Photo/Illutration Liberal Democratic Party Secretary-General Toshihiro Nikai, center, Fumio Kishida, left, the LDP policy chief, and General Council Chairman Shunichi Suzuki attend an extraordinary meeting of the LDP board on Sept. 1. (Yasuhiro Sugimoto)

The ruling Liberal Democratic Party on Sept. 1 bent to internal demands and will allow rank-and-file members to have a voice in the party’s presidential election to replace Prime Minister Shinzo Abe.

Despite the decision, Chief Cabinet Secretary Yoshihide Suga, who has secured support from major LDP factions, is still considered the front-runner in the election expected in mid-September.

The LDP’s General Council had decided on a simplified version of a party presidential election that would only allow party Diet members and representatives from the 47 prefectural branches to vote.

But after more than 100 lawmakers and a number of prefectural branches objected to the format, the LDP decided to ask those branches to hold primary elections as a way of choosing how the three votes for each branch are cast.

The election management committee for the party presidential election will hold a meeting on Sept. 2 to hammer out the details of the format.

At an earlier news conference, LDP Secretary-General Toshihiro Nikai stated the party’s intention to hold a simplified election that would exclude rank-and-file members.

“We cannot have a political vacuum at a time when the general public is greatly worried about a further spread of COVID-19,” Nikai said. “Aggressive measures are needed to deal with the pandemic”

LDP presidential elections normally allow party members and support groups from around the nation to vote. But LDP executives have used the need for dealing with the novel coronavirus pandemic as a reason for not having party members cast ballots this time.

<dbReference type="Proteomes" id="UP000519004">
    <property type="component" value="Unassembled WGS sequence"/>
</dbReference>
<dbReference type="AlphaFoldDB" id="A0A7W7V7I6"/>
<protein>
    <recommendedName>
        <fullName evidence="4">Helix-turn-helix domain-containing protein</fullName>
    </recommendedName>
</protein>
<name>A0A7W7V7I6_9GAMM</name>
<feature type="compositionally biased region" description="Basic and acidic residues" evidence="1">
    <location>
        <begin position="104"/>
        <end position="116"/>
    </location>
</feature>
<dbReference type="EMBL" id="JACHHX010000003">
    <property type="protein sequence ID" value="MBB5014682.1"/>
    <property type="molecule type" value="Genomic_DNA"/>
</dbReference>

The election winner is essentially assured of being named prime minister in the Diet. Given the gravity of the poll, objections were raised that the voting method could largely determine the outcome of the election.

Younger LDP lawmakers submitted 145 signatures to Nikai on Aug. 31, asking that party members be allowed to vote.

Some LDP executives, including Tomomi Inada, the executive acting secretary-general, and Hakubun Shimomura, the party Election Strategy Committee chairman, had proposed a poll that would allow for participation by rank-and-file members.

In addition, 10 prefectural branches submitted requests to party headquarters asking for a vote involving party members.

Currently, Suga, LDP policy chief Fumio Kishida, and Shigeru Ishiba, a former LDP secretary-general, have all indicated their intention to run.

Many of the major LDP factions have expressed support for Suga, so having an election involving only lawmakers and representatives of prefectural branches would have placed him in an extremely advantageous position.

Although Ishiba has gained the highest support ratings among various public opinion surveys, his support among fellow lawmakers is not as strong.

The move for a simplified party presidential election was seen as a way to ensure that Ishiba, a vocal critic of the Abe administration, would not win.

At his Sept. 1 news conference, Suga was asked about the growing calls to allow rank-and-file party members to vote.

He avoided a clear response, saying only, “This is not the proper forum for me to state my view as an individual Diet member.”